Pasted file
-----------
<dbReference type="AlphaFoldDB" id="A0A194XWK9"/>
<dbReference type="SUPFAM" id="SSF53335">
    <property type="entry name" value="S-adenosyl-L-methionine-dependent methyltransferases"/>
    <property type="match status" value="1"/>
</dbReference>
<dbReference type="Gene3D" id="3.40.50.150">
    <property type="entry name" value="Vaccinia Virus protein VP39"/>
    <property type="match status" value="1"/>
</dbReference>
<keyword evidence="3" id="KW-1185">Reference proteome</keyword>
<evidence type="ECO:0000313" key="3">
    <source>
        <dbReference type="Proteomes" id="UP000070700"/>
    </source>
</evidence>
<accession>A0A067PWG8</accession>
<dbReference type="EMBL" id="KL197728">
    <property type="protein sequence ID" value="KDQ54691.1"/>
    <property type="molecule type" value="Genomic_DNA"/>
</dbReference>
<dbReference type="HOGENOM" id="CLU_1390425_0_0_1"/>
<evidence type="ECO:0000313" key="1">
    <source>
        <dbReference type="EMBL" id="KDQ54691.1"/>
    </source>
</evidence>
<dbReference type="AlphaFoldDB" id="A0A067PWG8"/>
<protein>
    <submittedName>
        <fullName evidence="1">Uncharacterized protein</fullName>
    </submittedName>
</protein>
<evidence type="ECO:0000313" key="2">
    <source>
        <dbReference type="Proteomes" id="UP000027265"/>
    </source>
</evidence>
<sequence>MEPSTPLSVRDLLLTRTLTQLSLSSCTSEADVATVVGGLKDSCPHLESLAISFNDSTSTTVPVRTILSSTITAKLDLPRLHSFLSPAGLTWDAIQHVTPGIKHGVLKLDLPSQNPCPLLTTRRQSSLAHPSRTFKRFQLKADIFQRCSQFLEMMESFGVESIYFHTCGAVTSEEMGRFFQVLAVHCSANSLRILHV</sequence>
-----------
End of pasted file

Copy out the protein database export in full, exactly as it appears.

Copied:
<dbReference type="AlphaFoldDB" id="A0A194XWK9"/>
<dbReference type="SUPFAM" id="SSF53335">
    <property type="entry name" value="S-adenosyl-L-methionine-dependent methyltransferases"/>
    <property type="match status" value="1"/>
</dbReference>
<dbReference type="Gene3D" id="3.40.50.150">
    <property type="entry name" value="Vaccinia Virus protein VP39"/>
    <property type="match status" value="1"/>
</dbReference>
<keyword evidence="3" id="KW-1185">Reference proteome</keyword>
<evidence type="ECO:0000313" key="3">
    <source>
        <dbReference type="Proteomes" id="UP000070700"/>
    </source>
</evidence>
<accession>A0A067PWG8</accession>
<dbReference type="EMBL" id="KL197728">
    <property type="protein sequence ID" value="KDQ54691.1"/>
    <property type="molecule type" value="Genomic_DNA"/>
</dbReference>
<dbReference type="HOGENOM" id="CLU_1390425_0_0_1"/>
<evidence type="ECO:0000313" key="1">
    <source>
        <dbReference type="EMBL" id="KDQ54691.1"/>
    </source>
</evidence>
<dbReference type="AlphaFoldDB" id="A0A067PWG8"/>
<protein>
    <submittedName>
        <fullName evidence="1">Uncharacterized protein</fullName>
    </submittedName>
</protein>
<evidence type="ECO:0000313" key="2">
    <source>
        <dbReference type="Proteomes" id="UP000027265"/>
    </source>
</evidence>
<sequence>MEPSTPLSVRDLLLTRTLTQLSLSSCTSEADVATVVGGLKDSCPHLESLAISFNDSTSTTVPVRTILSSTITAKLDLPRLHSFLSPAGLTWDAIQHVTPGIKHGVLKLDLPSQNPCPLLTTRRQSSLAHPSRTFKRFQLKADIFQRCSQFLEMMESFGVESIYFHTCGAVTSEEMGRFFQVLAVHCSANSLRILHV</sequence>